“Your brother has come, and your father has killed the fatted calf, because he has got him back safe and sound.”

Isn’t that great news!!  

Hmmmph.  The elder brother, the word for elder is presbuteros, where we get the word Presbyterian by the way, is not amused.  The Presbyterian has been there all along, doing the work, being loyal, waiting patiently.  

“Party for that one, eh?  I’ll just stay outside.”

I don’t know how long he waited, but long enough to build up a good head of steam.    The father doesn’t ignore him.   He is “watching and waiting on the portals” for this son, too.  Instead of doing the fatherly thing of commanding this older son who is now the one dishonoring his father, the foolish father goes out to him and doesn’t command but pleads with the older brother.     

Then the father gets an earful.  It is the longest speech by any character in the whole parable:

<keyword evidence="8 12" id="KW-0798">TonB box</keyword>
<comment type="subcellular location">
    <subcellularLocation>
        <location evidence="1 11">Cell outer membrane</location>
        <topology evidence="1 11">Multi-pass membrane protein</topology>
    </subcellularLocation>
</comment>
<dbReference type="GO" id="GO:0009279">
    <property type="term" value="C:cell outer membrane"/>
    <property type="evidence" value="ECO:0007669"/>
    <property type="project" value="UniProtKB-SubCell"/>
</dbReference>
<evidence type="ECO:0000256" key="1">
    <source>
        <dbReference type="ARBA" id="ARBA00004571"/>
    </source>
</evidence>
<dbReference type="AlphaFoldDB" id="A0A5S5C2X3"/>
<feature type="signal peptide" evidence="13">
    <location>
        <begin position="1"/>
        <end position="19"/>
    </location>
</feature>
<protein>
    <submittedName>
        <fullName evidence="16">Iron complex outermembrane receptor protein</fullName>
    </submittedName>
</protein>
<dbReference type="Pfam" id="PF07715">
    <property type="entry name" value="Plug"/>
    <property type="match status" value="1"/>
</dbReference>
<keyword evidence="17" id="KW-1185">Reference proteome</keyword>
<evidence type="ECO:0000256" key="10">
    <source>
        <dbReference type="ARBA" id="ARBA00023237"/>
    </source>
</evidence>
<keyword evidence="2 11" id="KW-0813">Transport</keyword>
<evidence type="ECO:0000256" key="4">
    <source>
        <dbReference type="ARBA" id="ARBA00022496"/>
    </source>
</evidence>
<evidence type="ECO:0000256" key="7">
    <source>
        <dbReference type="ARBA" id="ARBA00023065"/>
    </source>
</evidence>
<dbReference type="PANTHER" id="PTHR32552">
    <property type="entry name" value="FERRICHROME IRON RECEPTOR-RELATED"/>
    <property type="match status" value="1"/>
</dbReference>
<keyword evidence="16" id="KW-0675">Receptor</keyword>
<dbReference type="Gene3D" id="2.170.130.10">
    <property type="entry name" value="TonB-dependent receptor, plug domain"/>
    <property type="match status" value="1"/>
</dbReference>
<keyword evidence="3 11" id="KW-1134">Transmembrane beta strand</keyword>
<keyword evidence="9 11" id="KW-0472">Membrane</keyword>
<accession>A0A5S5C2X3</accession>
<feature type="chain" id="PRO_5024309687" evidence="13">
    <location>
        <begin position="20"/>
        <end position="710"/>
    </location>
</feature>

“Listen! For all these years I have been working like a slave for you, and I have never disobeyed your command; yet you have never given me even a young goat so that I might celebrate with my friends. But when this son of yours came back, who has devoured your property with prostitutes, you killed the fatted calf for him!”
There it is.   Notice the distancing of the relationship.  “This son of yours” as opposed to “my brother.”    The detail of the prostitutes is interesting.  Was the older brother spying or just guessing?    Of course, the feeling of being unloved.  

“…you’ve never given me even a young goat so that I might celebrate with my friends…”